News ID: 262978
Published: 0201 GMT December 15, 2019

Air pollution forces Tehran schools, universities to close

Air pollution forces Tehran schools, universities to close

A brownish-gray haze from heavy smog draped Iran’s capital on Sunday, shuttering schools and universities in Tehran and some other cities once again, state media reported, amid news of further air pollution to linger over the city.

The pollution level in the capital was "unhealthy for sensitive groups" and officials warned the young, elderly and people with respiratory illnesses to stay indoors, with sporting activities suspended.

The decision to shut schools in Tehran was announced late Saturday by the deputy governor, Mohammad Taqizadeh, after a meeting of an emergency committee on air pollution, according to AFP.

"All of (Tehran) province's schools except for Firuzkuh and Damavand counties are closed for Sunday," he said as reported by the official IRNA.

Schools and universities in the capital city stay closed on Monday, the third day of the Iranian working week, he added.

A traffic scheme based on vehicles' registration numbers was imposed to ease the capital’s traffic load, IRNA added. Trucks were banned outright in Tehran Province.

Taqizadeh also noted that all activities at Tehran Province's numerous sand quarries would be halted. Heavy smog hung over Tehran on Sunday, obscuring the view of the mountains overlooking the city.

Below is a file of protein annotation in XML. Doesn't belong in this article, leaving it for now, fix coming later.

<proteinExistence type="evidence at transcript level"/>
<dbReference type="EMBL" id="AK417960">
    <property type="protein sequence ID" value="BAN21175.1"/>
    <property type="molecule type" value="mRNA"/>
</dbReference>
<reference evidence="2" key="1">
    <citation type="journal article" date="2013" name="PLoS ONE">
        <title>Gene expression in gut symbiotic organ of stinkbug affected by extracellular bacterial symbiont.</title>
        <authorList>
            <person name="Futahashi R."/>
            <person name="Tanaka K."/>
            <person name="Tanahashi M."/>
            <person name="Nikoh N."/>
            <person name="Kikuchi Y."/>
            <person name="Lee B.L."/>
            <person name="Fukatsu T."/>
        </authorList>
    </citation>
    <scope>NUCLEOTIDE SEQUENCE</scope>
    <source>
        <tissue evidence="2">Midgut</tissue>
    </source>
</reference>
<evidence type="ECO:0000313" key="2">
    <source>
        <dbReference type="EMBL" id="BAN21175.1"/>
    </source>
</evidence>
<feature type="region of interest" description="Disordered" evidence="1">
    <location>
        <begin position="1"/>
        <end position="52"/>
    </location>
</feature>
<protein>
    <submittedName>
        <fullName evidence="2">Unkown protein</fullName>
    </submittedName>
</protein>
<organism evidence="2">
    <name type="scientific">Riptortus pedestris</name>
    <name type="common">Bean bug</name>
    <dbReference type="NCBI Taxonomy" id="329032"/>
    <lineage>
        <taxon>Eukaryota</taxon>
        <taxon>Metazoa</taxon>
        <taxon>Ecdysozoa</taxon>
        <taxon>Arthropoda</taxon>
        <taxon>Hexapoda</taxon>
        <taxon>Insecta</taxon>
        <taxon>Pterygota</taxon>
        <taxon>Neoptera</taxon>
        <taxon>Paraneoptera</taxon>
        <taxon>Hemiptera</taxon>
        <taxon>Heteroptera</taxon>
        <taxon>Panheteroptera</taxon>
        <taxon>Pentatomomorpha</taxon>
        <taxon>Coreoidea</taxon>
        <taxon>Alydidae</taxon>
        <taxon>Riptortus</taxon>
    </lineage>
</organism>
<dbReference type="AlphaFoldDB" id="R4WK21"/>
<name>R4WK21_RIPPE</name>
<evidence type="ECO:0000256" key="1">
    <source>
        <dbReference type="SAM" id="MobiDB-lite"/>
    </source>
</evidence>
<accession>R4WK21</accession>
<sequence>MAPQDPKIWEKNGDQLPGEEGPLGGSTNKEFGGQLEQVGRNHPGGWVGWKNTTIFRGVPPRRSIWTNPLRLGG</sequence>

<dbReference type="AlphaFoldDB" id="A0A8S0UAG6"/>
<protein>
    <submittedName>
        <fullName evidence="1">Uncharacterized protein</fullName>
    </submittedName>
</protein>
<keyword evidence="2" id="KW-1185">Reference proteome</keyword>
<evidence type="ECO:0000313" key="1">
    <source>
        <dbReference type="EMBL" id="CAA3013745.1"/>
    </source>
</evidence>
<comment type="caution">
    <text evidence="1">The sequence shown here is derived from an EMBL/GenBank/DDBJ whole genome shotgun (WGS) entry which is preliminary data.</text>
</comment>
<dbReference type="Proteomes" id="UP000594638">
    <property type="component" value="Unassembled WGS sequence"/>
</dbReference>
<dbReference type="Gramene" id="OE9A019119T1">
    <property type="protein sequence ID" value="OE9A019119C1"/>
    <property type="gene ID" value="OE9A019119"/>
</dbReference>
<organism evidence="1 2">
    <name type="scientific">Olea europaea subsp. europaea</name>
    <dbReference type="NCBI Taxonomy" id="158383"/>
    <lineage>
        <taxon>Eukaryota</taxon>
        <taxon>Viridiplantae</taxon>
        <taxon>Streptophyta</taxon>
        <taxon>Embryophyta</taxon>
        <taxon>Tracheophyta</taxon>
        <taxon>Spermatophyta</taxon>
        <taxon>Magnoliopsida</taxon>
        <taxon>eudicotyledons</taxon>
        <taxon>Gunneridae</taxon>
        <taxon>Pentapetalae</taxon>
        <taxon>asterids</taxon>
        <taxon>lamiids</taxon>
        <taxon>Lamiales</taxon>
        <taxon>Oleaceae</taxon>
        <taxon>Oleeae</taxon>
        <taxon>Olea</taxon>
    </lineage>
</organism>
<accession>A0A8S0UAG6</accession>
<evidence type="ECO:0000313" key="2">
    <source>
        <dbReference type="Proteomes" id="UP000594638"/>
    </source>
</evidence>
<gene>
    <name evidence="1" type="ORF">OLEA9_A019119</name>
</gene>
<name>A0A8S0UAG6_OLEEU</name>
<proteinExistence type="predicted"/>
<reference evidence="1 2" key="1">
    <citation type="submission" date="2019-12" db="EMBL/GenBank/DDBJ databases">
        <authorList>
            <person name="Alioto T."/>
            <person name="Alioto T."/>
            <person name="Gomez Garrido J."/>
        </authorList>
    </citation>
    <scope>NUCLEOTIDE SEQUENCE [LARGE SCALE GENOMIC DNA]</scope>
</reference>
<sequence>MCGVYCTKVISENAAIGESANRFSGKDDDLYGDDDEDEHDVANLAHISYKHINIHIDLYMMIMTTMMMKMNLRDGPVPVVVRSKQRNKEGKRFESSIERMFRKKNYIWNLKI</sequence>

Average airborne concentration of fine and most hazardous particles (PM2.5) was at 145 micrograms per cubic meter for the 24 hours until Sunday noon, according to government website

That is close to six times the World Health Organization's recommended maximum of 25 micrograms per cubic meter.

Schools were also closed in the northern province of Alborz and in the central cities of Qom and Arak.

Air pollution was the cause of nearly 30,000 deaths per year in Iranian cities, state media reported earlier this year, citing a health ministry official.

The problem worsens in Tehran during winter, cold air and a lack of wind traps hazardous smog over the city for days on end, a phenomenon known as thermal inversion.

Most of the city's pollution is caused by heavy vehicles, motorbikes, refineries and power plants, according to a World Bank report released last year.


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